Interactive exercises that engage students, administrators, teachers, board members and community members to develop an understanding of their unique vision for the future.
Typically, the discussion of developing an educational program for a project revolves around an accounting of each space, quantity, its size and adjacency requirements. As every district is unique in their focus, program and budget, Crabtree, Rohrbaugh & Associates (CRA Architects) utilizes a variety of exercises to create meaningful dialogue among all stakeholders about the ideal 21st Century vision. Our process allows each client to identify the appropriate level of safety, security and most importantly, how to provide 21st Century learning environments.
Visual Listening is an exercise where a series of images of educational spaces are placed on a wall, and students, teachers and parents use colored dots to indicate school spaces, images and features that they like and do not like. Different stakeholders may have different colored dots to represent what they like or dislike. This allows us to know which stakeholder groups are putting their dots on the specific images. The session is led by one of our educational planners who review the placed dots and look to engage a dialogue with the stakeholders on why they liked certain spaces and why they dislike other spaces. We also learn how their existing facilities provide the types of desired spaces or not. When there is a specific image that has received more dots than others or specifically more dots from a specific stakeholder group, the discussion focuses on what they saw, what they liked or disliked and how it relates to their vision for the design.
Case Study – Greencastle-Antrim School District – Visual Listening for a District Wide Facility Study
CRA Architects recently engaged a group of elementary students and administration at Greencastle-Antrim School District. The elementary group consisted of 10 students, a group of parents, and a group of teachers. The groups took their time to examine the images and placed their dots accordingly. It showed that the groups tended to like and dislike the same things. Traditional classrooms and corridors lined with lockers received the red or yellow negative dots and collaborative learning areas and educational spaces with daylight received the positive blue and green dots. The discussion that resulted showed that students prefer more daylight and a direct visual access to the outside over small, visually inaccessible windows.
“Students learn a whole different way than when I was a kid,” reflected Larry Levato, AIA one of the firm’s architects and educational planners, and commented how when we do these exercises the popularity of collaborative and flexible spaces.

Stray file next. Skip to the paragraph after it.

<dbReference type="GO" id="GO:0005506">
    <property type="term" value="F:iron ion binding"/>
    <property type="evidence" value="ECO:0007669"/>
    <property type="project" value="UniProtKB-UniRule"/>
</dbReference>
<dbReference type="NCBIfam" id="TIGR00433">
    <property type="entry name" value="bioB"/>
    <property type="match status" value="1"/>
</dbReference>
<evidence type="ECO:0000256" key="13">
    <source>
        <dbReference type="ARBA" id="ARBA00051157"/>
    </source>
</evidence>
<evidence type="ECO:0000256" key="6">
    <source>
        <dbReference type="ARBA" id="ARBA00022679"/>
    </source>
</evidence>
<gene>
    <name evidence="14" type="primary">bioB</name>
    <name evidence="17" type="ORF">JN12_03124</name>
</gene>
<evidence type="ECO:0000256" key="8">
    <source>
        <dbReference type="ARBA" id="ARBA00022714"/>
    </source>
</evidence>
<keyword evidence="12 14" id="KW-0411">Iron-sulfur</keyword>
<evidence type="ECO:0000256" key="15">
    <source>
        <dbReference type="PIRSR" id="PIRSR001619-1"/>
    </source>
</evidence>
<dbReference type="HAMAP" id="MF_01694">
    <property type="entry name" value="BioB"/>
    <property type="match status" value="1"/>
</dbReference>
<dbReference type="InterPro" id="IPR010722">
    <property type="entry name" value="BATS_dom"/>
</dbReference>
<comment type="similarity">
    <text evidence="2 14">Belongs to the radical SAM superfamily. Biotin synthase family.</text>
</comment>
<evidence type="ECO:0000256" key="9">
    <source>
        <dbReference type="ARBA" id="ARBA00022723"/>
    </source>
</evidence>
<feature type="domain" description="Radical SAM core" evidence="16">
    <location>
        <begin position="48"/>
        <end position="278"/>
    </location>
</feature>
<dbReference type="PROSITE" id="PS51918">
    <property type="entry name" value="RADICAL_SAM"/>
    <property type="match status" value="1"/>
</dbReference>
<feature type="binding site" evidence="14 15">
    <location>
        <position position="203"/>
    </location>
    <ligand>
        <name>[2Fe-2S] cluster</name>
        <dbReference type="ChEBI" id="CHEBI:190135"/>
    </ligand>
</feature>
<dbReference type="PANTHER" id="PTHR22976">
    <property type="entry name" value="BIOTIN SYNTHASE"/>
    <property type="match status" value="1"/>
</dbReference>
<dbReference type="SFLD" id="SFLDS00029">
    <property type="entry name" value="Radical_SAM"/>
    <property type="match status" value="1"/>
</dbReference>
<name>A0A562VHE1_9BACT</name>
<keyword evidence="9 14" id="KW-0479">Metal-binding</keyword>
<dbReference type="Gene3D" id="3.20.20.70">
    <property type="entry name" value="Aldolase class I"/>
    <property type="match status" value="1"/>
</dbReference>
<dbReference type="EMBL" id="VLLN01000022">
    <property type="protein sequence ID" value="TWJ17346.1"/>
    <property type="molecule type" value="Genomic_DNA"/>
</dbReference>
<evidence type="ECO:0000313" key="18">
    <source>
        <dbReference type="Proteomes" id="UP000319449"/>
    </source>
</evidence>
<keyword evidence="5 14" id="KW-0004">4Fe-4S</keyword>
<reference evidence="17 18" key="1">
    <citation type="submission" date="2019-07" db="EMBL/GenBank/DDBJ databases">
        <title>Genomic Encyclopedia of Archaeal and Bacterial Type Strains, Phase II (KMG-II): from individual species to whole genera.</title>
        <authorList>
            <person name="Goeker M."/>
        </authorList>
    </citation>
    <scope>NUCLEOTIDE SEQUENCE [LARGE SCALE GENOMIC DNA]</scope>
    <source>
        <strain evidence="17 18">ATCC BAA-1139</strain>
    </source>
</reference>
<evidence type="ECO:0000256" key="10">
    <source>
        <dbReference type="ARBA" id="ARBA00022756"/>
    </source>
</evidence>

Our planners reinforced this thought with the evidence that shows students test scores increase with daylight in their classrooms. However the discussion also looked at how windows that were too large, or opened to active outdoor spaces could be distracting. The discussion also reviewed how safety and security play a role in the types and location of windows.
Case Study – Manheim Township School District – Design of a new Middle School
As part of another Visual Listening exercise for the design of the Manheim Township Middle School there was a division in regards to some of the images shown for the collaborative learning spaces. The students all identified images that showed these spaces as something that they liked, however many of the teachers identified these spaces as dislikes. The discussion showed that the teachers were concerned about safety and supervision issues with open spaces and the students were seeking independence and autonomy. The two groups talked about how these spaces could be designed in the new Middle School to provide opportunities for independent learning but still provide the necessary lines of sight for supervision from the staff.
During these exercises the design team takes detailed notes, photographs each picture with the dots and the overall session. We take the information learned and summarize each finding as part of the conceptual design process. As we start making decisions on the design of the school, we are able to go back and reflect on many of the design discussions that took place during the visual listening exercise.
The Architects design process for educational facilities evaluates educational design standards that may be mandated by the local jurisdiction, state or federal requirements. We engage best practices that our educational planners learn for working with organizations such as A4LE, the Association for Learning Environments, a national organization that focuses on educational design and leading innovation into the intersection between learning and place.
CRA Architects believes this process is vital to ensuring the planning of a project and the educational program is engaging, relevant and unique. As a firm we were founded on a mission statement of a “Client-oriented Approach to Architecture,” and feel this is the best way to follow this mission by engaging students, staff and administration.